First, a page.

U.S. citizen John Yettaw, seen here in 2005, was arrested in Myanmar for entering the compound of Myanmar pro-democracy leader Aung San Suu Kyi.
Jan. 30, 2008: Burma's pro-democracy leader Aung San Suu Kyi is seen in Yangon
May 6, 2002: Aung San Suu Kyi is seen at a press conference after being freed from 19 months under house arrest.
American John Yettaw — who defied the military rulers of Burma to swim to the home of pro-democracy leader Aung San Suu Kyi — could learn his fate Friday.
The prison court will pass judgment on charges of trespassing against Yettaw, in addition to charges that Nobel laureate Suu Kyi breached the terms of her house arrest by sheltering Yettaw when he arrived at her home in May. If found guilty, Suu Kyi could face up to five years in prison.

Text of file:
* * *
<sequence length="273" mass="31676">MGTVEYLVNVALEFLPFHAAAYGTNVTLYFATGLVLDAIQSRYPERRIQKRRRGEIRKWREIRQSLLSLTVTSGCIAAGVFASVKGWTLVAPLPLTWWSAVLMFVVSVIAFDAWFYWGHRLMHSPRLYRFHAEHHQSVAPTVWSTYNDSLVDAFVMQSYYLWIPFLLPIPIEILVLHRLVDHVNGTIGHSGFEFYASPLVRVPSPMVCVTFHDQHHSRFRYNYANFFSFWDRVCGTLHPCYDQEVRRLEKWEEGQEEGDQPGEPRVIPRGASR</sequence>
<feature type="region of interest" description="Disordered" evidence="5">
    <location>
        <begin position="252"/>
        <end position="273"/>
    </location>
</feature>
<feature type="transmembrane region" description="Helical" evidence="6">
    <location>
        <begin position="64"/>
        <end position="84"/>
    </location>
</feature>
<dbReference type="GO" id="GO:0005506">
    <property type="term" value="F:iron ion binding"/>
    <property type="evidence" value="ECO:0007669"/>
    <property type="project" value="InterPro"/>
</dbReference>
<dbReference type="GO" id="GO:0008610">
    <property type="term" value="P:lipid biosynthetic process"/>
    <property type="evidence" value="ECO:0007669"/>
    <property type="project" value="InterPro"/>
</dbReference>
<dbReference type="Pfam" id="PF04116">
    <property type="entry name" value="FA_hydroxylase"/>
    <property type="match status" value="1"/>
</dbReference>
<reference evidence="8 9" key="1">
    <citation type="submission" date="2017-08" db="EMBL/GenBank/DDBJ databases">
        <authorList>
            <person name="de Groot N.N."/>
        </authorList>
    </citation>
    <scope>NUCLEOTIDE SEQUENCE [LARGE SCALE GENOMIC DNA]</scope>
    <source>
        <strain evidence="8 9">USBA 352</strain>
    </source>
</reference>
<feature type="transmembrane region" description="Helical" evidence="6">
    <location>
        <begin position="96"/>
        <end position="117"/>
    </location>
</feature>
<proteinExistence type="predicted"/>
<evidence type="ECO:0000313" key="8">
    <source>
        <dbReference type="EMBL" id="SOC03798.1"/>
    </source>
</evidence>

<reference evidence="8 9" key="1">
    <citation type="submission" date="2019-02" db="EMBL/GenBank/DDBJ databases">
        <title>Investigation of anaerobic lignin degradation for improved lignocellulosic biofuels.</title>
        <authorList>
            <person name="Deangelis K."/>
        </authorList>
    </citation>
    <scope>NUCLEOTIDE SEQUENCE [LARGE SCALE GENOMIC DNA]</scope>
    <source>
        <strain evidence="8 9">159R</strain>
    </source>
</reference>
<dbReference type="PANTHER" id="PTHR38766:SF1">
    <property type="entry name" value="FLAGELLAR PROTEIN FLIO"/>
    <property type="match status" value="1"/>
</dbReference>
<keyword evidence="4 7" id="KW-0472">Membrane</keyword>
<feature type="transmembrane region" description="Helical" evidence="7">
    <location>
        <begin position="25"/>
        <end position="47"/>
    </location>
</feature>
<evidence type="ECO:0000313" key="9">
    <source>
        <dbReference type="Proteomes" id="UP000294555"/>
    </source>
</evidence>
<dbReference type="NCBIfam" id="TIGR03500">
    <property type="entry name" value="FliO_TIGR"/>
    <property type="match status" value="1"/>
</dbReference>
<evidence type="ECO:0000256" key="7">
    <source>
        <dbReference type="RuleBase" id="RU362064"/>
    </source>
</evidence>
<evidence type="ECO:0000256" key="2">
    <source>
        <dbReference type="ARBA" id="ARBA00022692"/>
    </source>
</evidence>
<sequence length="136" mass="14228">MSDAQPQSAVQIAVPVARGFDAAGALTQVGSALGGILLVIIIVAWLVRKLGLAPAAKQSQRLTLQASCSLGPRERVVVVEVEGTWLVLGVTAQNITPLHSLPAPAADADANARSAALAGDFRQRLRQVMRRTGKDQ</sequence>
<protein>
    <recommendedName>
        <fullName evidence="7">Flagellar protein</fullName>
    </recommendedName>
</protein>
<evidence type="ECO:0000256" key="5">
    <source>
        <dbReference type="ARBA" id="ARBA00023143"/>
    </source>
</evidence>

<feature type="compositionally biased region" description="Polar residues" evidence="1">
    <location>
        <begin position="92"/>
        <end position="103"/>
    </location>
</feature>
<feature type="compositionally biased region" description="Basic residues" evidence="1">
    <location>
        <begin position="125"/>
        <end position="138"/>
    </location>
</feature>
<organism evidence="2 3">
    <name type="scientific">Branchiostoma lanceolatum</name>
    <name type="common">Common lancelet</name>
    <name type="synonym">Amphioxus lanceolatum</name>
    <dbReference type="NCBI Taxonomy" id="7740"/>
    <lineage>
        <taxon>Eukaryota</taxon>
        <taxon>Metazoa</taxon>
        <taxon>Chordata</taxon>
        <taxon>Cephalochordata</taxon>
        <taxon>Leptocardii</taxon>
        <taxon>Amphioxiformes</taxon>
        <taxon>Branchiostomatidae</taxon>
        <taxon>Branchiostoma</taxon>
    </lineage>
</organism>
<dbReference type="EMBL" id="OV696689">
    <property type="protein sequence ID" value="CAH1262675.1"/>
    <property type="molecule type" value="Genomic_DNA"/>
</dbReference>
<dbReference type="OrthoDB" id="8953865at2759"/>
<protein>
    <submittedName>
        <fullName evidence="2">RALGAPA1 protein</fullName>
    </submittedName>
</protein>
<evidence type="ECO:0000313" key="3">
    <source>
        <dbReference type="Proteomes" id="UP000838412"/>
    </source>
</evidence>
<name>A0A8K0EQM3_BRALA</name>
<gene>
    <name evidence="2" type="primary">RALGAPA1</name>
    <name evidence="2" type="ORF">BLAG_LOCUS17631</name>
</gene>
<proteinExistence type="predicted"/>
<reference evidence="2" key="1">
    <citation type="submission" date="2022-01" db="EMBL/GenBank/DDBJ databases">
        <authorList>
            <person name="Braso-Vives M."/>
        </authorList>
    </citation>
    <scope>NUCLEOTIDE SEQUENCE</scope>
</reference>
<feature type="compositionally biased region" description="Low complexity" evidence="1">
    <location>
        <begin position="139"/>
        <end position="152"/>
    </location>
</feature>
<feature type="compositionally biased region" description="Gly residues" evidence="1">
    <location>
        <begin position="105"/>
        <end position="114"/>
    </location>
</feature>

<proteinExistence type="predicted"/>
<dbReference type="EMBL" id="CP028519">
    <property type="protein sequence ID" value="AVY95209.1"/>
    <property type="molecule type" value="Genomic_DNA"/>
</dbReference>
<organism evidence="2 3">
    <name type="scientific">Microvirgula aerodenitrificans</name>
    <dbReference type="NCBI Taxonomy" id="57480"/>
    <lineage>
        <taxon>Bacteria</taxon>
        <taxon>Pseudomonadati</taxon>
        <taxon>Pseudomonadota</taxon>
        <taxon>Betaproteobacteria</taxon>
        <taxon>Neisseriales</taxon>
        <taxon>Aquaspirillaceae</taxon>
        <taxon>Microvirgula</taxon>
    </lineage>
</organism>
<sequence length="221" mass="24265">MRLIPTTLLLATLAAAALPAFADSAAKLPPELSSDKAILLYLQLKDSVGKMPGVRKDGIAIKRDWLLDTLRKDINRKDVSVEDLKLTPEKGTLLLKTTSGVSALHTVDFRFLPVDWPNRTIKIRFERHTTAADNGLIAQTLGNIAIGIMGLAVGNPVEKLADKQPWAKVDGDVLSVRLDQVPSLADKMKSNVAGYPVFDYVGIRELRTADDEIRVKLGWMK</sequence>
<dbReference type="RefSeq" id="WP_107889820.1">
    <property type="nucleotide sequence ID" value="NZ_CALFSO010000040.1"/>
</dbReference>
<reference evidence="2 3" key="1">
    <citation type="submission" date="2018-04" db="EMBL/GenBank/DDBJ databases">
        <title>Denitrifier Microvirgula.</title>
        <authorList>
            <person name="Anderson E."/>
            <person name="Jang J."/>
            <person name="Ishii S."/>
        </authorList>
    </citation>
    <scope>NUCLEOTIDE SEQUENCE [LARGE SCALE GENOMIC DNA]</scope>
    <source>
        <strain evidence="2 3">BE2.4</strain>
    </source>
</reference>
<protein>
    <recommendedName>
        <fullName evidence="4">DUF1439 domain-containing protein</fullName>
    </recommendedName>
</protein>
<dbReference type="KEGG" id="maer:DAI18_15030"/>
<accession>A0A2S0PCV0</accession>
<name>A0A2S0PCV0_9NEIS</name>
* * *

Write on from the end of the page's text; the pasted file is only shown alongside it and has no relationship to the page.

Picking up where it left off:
In testimony made before the prison court, Yettaw, a father of seven from Falcon, Missouri, revealed that he had had a divine vision that "terrorists" would assassinate Suu Kyi, and claimed that he wanted to warn her.
The timing of his trip in May, just days before Suu Kyi’s six-year house arrest was set to expire, initially prompted conspiracy theories that Yettaw had acted as an agent of the Burmese military government.
Those theories were largely abandoned after it emerged that Yettaw, a deeply spiritual man with a history of mental instability, had in fact had a long-time obsession with Suu Kyi, and had attempted to visit the pro-democracy leader once before in November, 2008.